Special Interests and Subjective Wellbeing in Autistic Adults

Oral Presentation
Thursday, May 10, 2018: 1:45 PM
Willem Burger Hal (de Doelen ICC Rotterdam)
R. Grove1, R. A. Hoekstra2, M. Wierda3 and S. Begeer4, (1)University of New South Wales, Sydney, Australia, (2)Department of Psychology, King's College London, London, United Kingdom, (3)VU University, Amsterdam, Netherlands, (4)VU University Amsterdam, Amsterdam, Netherlands
Background: Restricted, repetitive patterns of behaviour, activities and interests are core characteristics of autism. However, there is limited research evaluating the role of special interests in the lives of autistic adults. It has been reported that 75 to 95% of autistic individuals have special interests in particular topic areas (Turner-Brown et al., 2011). A better understanding of the role and significance of special interests is needed.

Objectives: To explore special interests topics, intensity and motivation in autistic adults. To evaluate the association between special interests and quality of life, including subjective wellbeing and domain specific life satisfaction.

Methods: Participants were recruited through the Netherlands Autism Register (NAR), a longitudinal database of autistic individuals including 687 autistic adults (338 females (Mean age = 45.3); 349 males (Mean age = 32.5)). Participants were asked whether they have one or more special interests, and, if present, to list their topics of special interest and the number of days per week and hours per day spent engaged in their special interest(s). They were also asked to rate their overall wellbeing, as well as domain-specific areas including satisfaction with health, education, workplace, leisure activities, social contact and contribution to society. The Special Interest Motivation Scale (Grove et al., 2015) was administered to evaluate motivation for engaging in special interests, including extrinsic motivational factors ‘prestige' and 'achievement' and intrinsic motivational factors linked to 'personal life values and goals', 'intrinsic interest and knowledge' and 'engagement and flow'. Data were analysed using regression and confirmatory factor analyses.

Results: Two thirds of the sample reported having a special interest, with more males reporting a special interest than females (p < 0.01). Autistic women most frequently endorsed special interests in autism, nature and art. Computers, music and autism were the most popular special interest topics for men. Most autistic adults engaged in more than one special interest, highlighting that these interests may not be as circumscribed as previously described. Both autistic men and women self-reported that their special interests had a positive impact on their life and were no obstacle to functioning. However, there was a negative correlation between time spent engaging in special interests and subjective wellbeing (p < 0.05). Intrinsic motivation factors were more frequently endorsed than extrinsic factors. Intrinsic motivation for engaging in special interests was associated with increased subjective wellbeing (p < 0.01). Intrinsic motivation factors positively predicted satisfaction with social contact and leisure (p < 0.05).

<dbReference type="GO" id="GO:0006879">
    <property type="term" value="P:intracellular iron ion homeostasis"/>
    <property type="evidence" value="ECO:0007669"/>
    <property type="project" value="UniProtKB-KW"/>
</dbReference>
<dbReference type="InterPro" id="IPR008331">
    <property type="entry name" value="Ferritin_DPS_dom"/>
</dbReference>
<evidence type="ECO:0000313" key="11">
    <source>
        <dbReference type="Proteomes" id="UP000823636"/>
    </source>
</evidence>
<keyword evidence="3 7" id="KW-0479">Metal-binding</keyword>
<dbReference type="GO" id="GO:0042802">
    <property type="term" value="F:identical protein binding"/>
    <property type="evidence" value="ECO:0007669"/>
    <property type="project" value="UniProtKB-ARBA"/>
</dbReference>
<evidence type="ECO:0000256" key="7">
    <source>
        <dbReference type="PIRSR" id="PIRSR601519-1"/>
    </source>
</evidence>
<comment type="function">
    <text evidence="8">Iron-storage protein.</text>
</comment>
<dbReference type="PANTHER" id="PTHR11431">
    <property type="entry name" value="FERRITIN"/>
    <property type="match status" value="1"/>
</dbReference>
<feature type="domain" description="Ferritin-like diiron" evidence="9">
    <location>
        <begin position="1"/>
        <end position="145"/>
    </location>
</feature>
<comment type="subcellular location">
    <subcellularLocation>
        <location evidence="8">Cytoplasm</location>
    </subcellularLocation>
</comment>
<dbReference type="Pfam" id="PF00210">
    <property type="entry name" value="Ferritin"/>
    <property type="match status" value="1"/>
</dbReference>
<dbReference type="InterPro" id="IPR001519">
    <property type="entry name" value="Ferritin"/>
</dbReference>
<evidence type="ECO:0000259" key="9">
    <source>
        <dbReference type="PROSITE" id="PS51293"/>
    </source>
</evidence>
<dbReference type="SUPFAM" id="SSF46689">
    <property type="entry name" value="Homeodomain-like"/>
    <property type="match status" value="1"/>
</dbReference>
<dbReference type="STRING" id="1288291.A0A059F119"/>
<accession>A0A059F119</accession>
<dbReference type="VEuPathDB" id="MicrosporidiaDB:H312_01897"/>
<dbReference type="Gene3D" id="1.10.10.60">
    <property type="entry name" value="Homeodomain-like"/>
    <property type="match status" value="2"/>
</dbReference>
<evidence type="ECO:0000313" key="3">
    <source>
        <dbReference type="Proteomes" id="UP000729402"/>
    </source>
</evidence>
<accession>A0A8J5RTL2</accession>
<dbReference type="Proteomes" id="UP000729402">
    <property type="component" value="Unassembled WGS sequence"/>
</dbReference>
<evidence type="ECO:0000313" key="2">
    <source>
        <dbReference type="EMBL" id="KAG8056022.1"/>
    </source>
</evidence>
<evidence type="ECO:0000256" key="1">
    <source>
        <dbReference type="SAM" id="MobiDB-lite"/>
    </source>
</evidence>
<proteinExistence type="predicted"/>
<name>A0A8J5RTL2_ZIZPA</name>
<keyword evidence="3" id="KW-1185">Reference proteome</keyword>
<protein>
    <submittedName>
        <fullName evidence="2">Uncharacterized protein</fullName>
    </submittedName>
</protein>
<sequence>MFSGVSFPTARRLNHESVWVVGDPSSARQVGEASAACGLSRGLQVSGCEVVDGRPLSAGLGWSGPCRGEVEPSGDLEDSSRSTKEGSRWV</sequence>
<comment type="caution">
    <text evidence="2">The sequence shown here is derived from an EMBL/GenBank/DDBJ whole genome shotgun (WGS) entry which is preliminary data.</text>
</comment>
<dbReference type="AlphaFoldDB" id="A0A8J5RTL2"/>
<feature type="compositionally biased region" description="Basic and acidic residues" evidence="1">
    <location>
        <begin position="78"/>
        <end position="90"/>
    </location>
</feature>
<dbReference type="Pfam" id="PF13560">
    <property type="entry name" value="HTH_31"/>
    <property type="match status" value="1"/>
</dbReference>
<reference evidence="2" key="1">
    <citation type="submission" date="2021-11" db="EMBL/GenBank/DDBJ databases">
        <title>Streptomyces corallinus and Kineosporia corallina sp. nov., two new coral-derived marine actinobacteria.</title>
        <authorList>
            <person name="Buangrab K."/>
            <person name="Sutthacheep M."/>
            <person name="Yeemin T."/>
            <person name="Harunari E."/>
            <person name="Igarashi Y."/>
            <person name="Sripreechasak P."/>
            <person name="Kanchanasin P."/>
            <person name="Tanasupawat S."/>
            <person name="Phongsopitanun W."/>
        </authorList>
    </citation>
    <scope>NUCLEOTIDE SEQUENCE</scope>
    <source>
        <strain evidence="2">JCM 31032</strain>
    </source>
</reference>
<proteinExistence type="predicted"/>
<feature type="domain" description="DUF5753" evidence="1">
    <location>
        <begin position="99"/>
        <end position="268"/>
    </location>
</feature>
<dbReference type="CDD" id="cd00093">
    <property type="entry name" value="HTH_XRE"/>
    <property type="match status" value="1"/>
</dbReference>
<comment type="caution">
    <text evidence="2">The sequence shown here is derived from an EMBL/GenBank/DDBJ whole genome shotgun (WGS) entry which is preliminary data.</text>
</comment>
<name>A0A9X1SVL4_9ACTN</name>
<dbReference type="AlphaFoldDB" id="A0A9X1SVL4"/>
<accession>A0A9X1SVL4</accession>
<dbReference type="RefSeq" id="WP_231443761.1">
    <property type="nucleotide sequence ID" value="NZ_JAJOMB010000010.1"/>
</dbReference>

Conclusions: Engagement in special interests was associated with positive outcomes, such as increased subjective wellbeing and satisfaction across specific life domains including social contact and leisure. However, a very high intensity of engagement with special interests was negatively related to wellbeing. Intrinsic motivation to engage in special interests may play an important role in our understanding of special interests in autism and be key to both general and domain-specific wellbeing and quality of life. Combined, these findings have important implications for the role of special interests in the lives of autistic adults.